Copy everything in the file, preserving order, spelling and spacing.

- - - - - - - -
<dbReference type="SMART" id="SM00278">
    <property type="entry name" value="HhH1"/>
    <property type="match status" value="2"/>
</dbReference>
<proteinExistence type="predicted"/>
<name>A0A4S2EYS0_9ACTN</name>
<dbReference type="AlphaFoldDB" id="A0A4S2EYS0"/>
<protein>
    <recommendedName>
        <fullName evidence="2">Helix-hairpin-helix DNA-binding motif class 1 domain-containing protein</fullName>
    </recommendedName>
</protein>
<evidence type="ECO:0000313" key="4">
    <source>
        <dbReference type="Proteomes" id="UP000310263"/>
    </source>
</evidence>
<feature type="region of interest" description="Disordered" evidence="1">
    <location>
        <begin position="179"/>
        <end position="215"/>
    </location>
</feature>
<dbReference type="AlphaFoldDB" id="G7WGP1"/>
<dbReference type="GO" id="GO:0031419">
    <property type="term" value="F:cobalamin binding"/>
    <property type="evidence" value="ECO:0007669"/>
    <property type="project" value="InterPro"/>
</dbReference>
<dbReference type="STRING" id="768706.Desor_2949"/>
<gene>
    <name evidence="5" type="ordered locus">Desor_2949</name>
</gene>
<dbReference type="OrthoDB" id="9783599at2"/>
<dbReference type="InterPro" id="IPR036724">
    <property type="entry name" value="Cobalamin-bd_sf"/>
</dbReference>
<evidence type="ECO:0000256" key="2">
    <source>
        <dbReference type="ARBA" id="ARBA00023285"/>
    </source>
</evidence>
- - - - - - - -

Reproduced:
<dbReference type="SMART" id="SM00278">
    <property type="entry name" value="HhH1"/>
    <property type="match status" value="2"/>
</dbReference>
<proteinExistence type="predicted"/>
<name>A0A4S2EYS0_9ACTN</name>
<dbReference type="AlphaFoldDB" id="A0A4S2EYS0"/>
<protein>
    <recommendedName>
        <fullName evidence="2">Helix-hairpin-helix DNA-binding motif class 1 domain-containing protein</fullName>
    </recommendedName>
</protein>
<evidence type="ECO:0000313" key="4">
    <source>
        <dbReference type="Proteomes" id="UP000310263"/>
    </source>
</evidence>
<feature type="region of interest" description="Disordered" evidence="1">
    <location>
        <begin position="179"/>
        <end position="215"/>
    </location>
</feature>
<dbReference type="AlphaFoldDB" id="G7WGP1"/>
<dbReference type="GO" id="GO:0031419">
    <property type="term" value="F:cobalamin binding"/>
    <property type="evidence" value="ECO:0007669"/>
    <property type="project" value="InterPro"/>
</dbReference>
<dbReference type="STRING" id="768706.Desor_2949"/>
<gene>
    <name evidence="5" type="ordered locus">Desor_2949</name>
</gene>
<dbReference type="OrthoDB" id="9783599at2"/>
<dbReference type="InterPro" id="IPR036724">
    <property type="entry name" value="Cobalamin-bd_sf"/>
</dbReference>
<evidence type="ECO:0000256" key="2">
    <source>
        <dbReference type="ARBA" id="ARBA00023285"/>
    </source>
</evidence>